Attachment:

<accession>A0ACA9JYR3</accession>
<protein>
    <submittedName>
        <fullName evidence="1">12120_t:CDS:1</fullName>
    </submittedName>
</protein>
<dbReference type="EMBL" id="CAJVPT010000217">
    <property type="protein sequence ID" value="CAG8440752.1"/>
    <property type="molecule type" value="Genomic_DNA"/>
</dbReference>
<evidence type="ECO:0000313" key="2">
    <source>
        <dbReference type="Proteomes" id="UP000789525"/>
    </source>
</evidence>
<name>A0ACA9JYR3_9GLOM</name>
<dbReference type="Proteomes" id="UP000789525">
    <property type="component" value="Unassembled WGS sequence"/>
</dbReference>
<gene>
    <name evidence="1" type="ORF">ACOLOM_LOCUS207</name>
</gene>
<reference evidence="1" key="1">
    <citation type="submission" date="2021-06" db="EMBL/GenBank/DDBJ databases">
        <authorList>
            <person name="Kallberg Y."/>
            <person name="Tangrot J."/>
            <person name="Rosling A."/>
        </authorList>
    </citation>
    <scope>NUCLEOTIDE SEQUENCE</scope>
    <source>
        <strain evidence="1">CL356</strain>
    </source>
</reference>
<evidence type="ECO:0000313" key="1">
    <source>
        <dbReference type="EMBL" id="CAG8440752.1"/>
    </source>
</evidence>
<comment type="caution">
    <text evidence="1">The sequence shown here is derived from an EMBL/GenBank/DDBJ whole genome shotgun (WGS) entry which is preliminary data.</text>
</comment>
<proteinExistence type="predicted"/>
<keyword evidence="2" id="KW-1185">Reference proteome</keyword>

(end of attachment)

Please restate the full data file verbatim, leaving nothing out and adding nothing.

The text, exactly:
<accession>A0ACA9JYR3</accession>
<protein>
    <submittedName>
        <fullName evidence="1">12120_t:CDS:1</fullName>
    </submittedName>
</protein>
<dbReference type="EMBL" id="CAJVPT010000217">
    <property type="protein sequence ID" value="CAG8440752.1"/>
    <property type="molecule type" value="Genomic_DNA"/>
</dbReference>
<evidence type="ECO:0000313" key="2">
    <source>
        <dbReference type="Proteomes" id="UP000789525"/>
    </source>
</evidence>
<name>A0ACA9JYR3_9GLOM</name>
<dbReference type="Proteomes" id="UP000789525">
    <property type="component" value="Unassembled WGS sequence"/>
</dbReference>
<gene>
    <name evidence="1" type="ORF">ACOLOM_LOCUS207</name>
</gene>
<reference evidence="1" key="1">
    <citation type="submission" date="2021-06" db="EMBL/GenBank/DDBJ databases">
        <authorList>
            <person name="Kallberg Y."/>
            <person name="Tangrot J."/>
            <person name="Rosling A."/>
        </authorList>
    </citation>
    <scope>NUCLEOTIDE SEQUENCE</scope>
    <source>
        <strain evidence="1">CL356</strain>
    </source>
</reference>
<evidence type="ECO:0000313" key="1">
    <source>
        <dbReference type="EMBL" id="CAG8440752.1"/>
    </source>
</evidence>
<comment type="caution">
    <text evidence="1">The sequence shown here is derived from an EMBL/GenBank/DDBJ whole genome shotgun (WGS) entry which is preliminary data.</text>
</comment>
<proteinExistence type="predicted"/>
<keyword evidence="2" id="KW-1185">Reference proteome</keyword>